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Environmental and genetic control of morphogenesis in crops : towards models simulating phenotypic plasticity

Dingkuhn M., Luquet D., Quilot B., De Reffye P.. 2005. Australian Journal of Agricultural Research, 56 (11) : p. 1289-1302.

As molecular biologists are realising the importance of physiology in understanding functional genomics of quantitative traits, and as physiologists are realising the formidable prospects for improving their phenotypic models with information on the underlying gene networks, researchers worldwide are working on linked physiological-genetic models. These efforts are in their early methodological stage despite, or because of, the availability of many different types of models, the problem being to bring together the different ways that scientists see the plant. This paper describes some current efforts to adapt phenotype models to the objective of simulating gene-phene processes at the plant or crop scale. Particular emphasis is given to the models' capacity to simulate genotype × environment interaction and the resulting phenotypic plasticity, assuming that this permits the defining of model parameters that are closer to specific gene action. Three different types of approaches are presented: (1) a generic, mathematical-architectural model called GREENLAB that simulates resource-modulated morphogenesis; (2) an ecophysiological model of peach tree fruit development and filling, parameterised for a mapping population to evaluate the potential of plugging quantitative trait locus (QTL) effects into the model; and (3) the new model Ecomeristem that constructs plant architecture and its phenotypic plasticity from meristem behaviour, the principal hypothesis being that resource limitations and stresses feed back on the meristems. This latter choice is based on the fact that gene expression happens to a large extent in the meristems. The model is evaluated on the basis of preliminary studies on vegetative-stage rice. The different modelling concepts are critically discussed with respect to their ability to simulate phenotypic plasticity and to operate with parameters that approximate specific gene action, particularly in the area of morphogenesis. (Résumé d'auteur)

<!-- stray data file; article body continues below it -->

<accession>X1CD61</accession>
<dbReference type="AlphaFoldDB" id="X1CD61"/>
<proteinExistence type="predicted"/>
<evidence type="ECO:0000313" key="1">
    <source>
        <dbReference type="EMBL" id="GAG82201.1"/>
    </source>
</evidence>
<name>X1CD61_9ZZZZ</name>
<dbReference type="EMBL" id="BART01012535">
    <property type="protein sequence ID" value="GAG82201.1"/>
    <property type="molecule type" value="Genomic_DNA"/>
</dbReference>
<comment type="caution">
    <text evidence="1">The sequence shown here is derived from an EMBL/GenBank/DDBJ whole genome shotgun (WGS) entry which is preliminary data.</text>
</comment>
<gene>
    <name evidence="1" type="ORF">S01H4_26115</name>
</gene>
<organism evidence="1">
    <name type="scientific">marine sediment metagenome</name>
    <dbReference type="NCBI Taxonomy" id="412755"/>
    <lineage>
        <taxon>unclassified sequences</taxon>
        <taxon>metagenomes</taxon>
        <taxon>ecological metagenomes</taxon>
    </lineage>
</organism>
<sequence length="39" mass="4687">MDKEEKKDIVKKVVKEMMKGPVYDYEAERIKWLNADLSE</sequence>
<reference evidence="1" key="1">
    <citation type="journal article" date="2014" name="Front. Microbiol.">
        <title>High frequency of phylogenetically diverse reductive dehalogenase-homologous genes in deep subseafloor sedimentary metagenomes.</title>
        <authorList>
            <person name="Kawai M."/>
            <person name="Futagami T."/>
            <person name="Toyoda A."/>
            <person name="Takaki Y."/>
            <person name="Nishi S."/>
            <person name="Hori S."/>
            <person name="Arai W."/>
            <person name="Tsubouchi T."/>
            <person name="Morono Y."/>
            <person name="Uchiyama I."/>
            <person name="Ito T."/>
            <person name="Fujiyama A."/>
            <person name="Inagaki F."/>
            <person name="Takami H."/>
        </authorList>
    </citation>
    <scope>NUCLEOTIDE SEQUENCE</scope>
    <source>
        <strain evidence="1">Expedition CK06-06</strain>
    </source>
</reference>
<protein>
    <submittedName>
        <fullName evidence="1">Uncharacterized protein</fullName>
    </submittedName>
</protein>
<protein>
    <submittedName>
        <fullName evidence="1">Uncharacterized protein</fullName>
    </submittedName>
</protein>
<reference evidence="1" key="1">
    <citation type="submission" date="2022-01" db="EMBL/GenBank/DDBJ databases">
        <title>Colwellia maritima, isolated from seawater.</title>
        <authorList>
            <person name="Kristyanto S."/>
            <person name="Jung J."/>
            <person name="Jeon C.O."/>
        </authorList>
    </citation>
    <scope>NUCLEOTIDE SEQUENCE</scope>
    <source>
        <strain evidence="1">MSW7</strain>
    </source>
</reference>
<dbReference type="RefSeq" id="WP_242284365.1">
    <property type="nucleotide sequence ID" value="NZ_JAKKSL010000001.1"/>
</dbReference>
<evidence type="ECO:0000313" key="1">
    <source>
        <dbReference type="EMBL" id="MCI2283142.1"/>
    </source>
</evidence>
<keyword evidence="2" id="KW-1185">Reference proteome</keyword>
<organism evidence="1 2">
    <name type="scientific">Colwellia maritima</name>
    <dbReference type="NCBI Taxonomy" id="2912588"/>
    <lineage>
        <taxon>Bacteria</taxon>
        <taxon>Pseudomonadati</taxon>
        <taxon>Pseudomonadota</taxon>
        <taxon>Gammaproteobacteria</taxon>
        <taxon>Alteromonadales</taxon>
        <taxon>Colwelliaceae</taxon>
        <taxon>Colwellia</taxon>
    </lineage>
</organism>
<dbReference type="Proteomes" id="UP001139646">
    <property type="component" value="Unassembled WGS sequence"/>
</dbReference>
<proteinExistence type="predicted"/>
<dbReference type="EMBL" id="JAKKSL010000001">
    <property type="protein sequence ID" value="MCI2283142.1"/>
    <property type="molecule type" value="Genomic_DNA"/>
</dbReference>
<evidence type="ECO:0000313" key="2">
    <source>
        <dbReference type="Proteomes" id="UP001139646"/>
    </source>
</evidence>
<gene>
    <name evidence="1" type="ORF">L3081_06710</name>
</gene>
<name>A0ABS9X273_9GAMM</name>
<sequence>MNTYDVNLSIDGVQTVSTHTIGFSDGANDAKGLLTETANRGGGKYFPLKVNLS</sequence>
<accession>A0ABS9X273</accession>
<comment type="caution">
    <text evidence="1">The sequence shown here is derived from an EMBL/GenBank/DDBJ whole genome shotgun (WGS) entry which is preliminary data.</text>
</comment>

Mots-clés : génétique; intéraction génotype environnement; locus des caractères quantitatifs; facteur du milieu; compétition végétale; glucide; méristème; organogénèse; morphogénèse; modèle végétal; modèle de simulation; adaptabilité; phénotype; variation génétique; anatomie végétale; prunus persica; oryza sativa; qtl

Thématique : Génétique et amélioration des plantes; Physiologie végétale : croissance et développement; Méthodes mathématiques et statistiques

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